Old Everett apparently wasn’t in the mood to mingle with the mortals.
The Caine Lyric Theater’s well-known resident spook did not stir in the wee hours Sunday morning as a team of ghost hunters tried to coax him out. From Everett not a peep — no shaking of chandeliers, no opening or closing of doors.
About eight members of the group Wasatch Paranormal Investigators scoured the 97-year-old theater on Center Street — scaling shaky ladders to reach the dusty rafters, squeezing into tight catacombs to call out to the spirits possibility within.
Alas, no Everett, who, despite his low profile Sunday, has over the years established a reputation of tinkering around the old theater, making his presence felt in one way or another.
The story goes like this: Everett was an actor playing the second gravedigger in a production of Hamlet and was getting more laughs than the guy playing the first gravedigger, which was supposed to be the big laugh-getting part. The actor Everett upstaged grew angry, killed Everett in the theater and subsequently used his skull as a prop in the grave scene.
Everett’s body was later found in a dirt hallway running between the theater furnace and boiler room. Everett now reportedly haunts the theater, prowling the catwalks, calling out to rehearsing actors or stage technicians. He’s got his own seat in the balcony, which some have said they’ve seen swivel down on its own. Actors claim the ghost has been heard laughing during rehearsals of Hamlet. The details and factual foundation of the Everett story is sketchy — there’s no evidence linking any of it to the real world — but the tale still sparks wonder and inspires people like Tom Carr and Jessica Stevens.
Carr has been investigating paranormal activity across Utah for 20 years and is WPI’s founder. Stevens is a 20-year-old Utah State University student.
“I think it’s a natural thing to want that thrill, that rush,” said Carr, a Tooele resident. “It’s like riding a roller coaster — you never know what’s around the next bend.”
WPI investigated the Caine in January 2008 and had better success — a drinking fountain turned on and off by itself, a door latched and unlatched on its own.
Ron King, a production director at the Caine, was on hand Sunday morning. As an undergraduate student years ago, he lived for a short time in the theater’s light booth. He heard a noise one night and looked down to the stage where he saw a man standing. He called out to him but received no response. By the time he made his way to the stage, the man was gone. There was no way to get out, King said.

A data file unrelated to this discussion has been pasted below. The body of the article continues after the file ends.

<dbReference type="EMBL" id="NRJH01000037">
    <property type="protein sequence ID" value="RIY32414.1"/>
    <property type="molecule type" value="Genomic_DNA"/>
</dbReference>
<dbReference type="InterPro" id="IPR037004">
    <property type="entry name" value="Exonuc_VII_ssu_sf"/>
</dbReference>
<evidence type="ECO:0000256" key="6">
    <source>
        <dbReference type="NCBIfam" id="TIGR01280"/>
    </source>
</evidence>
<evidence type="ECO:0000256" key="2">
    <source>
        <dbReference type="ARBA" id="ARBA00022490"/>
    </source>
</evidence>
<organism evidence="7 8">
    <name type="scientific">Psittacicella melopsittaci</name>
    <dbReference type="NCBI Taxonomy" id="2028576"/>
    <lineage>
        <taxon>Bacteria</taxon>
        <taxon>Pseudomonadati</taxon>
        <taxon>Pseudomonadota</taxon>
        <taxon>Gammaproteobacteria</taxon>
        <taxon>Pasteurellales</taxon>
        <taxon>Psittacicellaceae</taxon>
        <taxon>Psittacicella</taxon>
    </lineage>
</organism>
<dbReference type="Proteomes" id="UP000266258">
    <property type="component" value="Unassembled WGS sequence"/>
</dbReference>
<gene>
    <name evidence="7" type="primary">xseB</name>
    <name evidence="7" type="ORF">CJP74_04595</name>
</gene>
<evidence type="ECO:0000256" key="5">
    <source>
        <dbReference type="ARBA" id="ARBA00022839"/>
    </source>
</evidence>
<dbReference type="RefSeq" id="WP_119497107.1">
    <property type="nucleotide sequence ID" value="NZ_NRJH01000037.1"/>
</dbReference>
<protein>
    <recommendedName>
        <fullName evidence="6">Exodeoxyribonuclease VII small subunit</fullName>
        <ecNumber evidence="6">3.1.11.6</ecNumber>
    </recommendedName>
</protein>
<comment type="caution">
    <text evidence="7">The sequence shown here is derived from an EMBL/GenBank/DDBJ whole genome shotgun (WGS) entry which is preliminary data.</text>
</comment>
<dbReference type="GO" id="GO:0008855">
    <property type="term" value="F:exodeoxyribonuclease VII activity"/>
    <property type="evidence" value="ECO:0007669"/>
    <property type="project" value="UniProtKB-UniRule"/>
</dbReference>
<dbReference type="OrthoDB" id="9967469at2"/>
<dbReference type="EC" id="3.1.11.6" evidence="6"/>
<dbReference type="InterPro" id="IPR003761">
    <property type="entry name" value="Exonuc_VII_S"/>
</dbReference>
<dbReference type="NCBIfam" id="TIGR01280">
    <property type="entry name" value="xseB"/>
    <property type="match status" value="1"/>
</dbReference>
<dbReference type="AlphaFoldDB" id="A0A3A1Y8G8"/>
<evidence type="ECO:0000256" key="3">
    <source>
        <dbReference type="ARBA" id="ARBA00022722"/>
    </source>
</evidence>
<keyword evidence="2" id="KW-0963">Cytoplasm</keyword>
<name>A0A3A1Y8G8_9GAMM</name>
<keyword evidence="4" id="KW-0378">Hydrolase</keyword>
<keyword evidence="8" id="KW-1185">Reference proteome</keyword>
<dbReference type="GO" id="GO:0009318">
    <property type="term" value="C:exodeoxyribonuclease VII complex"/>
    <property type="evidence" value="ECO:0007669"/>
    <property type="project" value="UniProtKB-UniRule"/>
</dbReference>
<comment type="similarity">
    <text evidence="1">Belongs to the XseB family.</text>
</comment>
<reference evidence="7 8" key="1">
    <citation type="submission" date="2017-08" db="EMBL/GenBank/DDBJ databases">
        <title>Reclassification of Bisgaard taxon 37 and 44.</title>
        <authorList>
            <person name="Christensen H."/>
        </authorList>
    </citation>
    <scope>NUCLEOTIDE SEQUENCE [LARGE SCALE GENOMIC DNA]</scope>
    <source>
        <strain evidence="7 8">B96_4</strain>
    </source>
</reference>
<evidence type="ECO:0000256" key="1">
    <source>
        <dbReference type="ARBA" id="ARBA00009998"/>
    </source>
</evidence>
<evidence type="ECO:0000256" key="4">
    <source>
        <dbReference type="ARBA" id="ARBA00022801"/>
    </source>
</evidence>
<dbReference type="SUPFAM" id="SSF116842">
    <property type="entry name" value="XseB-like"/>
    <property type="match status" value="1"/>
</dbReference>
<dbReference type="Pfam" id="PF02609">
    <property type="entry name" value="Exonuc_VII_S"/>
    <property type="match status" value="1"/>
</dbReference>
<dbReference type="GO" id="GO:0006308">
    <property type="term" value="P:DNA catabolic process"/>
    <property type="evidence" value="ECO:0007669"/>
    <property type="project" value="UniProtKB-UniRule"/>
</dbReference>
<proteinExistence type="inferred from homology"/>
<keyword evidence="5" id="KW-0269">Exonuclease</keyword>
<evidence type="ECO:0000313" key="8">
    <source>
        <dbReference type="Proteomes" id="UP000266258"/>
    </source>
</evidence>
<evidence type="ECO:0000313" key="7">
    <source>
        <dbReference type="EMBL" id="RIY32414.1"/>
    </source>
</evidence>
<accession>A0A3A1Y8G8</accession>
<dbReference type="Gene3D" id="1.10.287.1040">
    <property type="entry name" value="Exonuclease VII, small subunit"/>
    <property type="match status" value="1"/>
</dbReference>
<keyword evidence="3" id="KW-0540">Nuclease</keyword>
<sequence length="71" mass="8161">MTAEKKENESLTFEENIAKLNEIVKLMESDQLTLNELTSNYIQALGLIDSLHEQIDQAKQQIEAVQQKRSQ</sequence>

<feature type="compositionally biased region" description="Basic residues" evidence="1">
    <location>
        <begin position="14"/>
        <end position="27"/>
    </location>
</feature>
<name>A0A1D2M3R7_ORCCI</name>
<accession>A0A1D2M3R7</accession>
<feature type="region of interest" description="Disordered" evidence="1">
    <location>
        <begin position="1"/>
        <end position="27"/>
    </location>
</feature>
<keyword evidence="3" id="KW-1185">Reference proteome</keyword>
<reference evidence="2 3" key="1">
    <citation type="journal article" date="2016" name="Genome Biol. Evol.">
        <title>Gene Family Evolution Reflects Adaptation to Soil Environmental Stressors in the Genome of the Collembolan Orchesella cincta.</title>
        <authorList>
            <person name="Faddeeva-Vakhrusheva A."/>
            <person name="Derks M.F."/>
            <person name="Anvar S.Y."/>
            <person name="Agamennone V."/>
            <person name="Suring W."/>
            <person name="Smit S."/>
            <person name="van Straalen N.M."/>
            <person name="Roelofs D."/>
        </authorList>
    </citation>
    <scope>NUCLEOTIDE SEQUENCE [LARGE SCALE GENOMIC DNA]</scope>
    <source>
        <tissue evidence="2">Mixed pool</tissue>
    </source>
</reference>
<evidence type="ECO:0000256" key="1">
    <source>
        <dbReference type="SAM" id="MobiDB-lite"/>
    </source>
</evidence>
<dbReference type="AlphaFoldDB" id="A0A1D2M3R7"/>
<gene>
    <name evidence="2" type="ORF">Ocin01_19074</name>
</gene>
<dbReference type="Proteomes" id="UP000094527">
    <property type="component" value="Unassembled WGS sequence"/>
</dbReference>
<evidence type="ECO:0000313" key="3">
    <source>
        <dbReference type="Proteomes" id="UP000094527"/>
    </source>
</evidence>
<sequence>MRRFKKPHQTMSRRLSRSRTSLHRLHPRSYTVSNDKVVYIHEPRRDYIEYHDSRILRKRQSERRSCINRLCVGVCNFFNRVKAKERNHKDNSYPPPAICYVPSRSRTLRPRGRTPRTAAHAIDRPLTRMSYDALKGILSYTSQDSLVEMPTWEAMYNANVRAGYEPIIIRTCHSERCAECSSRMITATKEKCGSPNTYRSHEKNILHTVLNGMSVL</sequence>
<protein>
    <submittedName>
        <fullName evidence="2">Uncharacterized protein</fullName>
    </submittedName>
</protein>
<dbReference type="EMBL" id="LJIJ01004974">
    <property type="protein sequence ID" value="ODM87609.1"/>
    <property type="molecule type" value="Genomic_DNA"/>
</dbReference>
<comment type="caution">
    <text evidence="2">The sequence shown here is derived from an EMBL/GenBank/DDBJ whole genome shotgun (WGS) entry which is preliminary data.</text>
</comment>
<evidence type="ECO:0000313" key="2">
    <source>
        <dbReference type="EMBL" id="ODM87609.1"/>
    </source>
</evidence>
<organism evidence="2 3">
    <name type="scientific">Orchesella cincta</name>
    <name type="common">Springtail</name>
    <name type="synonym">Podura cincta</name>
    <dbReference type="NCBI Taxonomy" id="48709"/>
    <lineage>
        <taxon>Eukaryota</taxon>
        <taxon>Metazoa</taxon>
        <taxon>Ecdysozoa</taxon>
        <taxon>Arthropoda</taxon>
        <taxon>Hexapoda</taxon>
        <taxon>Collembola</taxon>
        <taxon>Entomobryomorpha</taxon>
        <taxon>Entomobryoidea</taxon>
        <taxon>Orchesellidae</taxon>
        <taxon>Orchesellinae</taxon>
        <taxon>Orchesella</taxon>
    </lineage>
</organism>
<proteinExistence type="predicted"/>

He tells the story with a skeptical smirk but still says, “I believe there’s something going on.”
Several current theater workers said strange stuff happens.
“He just likes to play around,” said worker Chrissy Wagstaff of Everett. Some have seen Everett wearing his brown pants and green sweater.
WPI member Stevens likes the rush but also said she enjoys getting to explore historic places and learning about days gone by.
“I’ve always loved the backstories,” she said.
If you want to believe so bad, aren’t you going to see and hear stuff? Carr was asked.
“I think it’s possible that in our minds we can see things and hear things that really aren’t there, but once you’ve been doing this for awhile you get past it. You develop a skill to tell the difference.”
Also, some encounters are undeniable — several WPI investigators said they’ve had experiences that have blown down their walls of skepticism concerning the supernatural; Carr, a large man, said he was once knocked on his butt by an unseen force at Wendover Air Force Base. “There was no way I could’ve done that myself,” he said. Stevens describes full apparitions she’s encountered.
Ghosthunting is kinda like fishing — sitting around for hours and ending up with nothing to show for it, unless you count having a fun adventure with like-minded friends.
“Are we crazy? Well, we sit alone in the dark and talk to ourselves. Is it fun? It can be a blast,” Carr said.
After the evening, the crew will go home and analyze the audio recordings they made to see if any ghostly voices turn up.
“That’s where the thrill gets me,” Carr said.
As the evening wound down, WPI member Doug Frame said, “I felt something warm move past me.”
He’s primed for that next thrill, which could happen at any moment.
“I wish I would get scared again,” he said.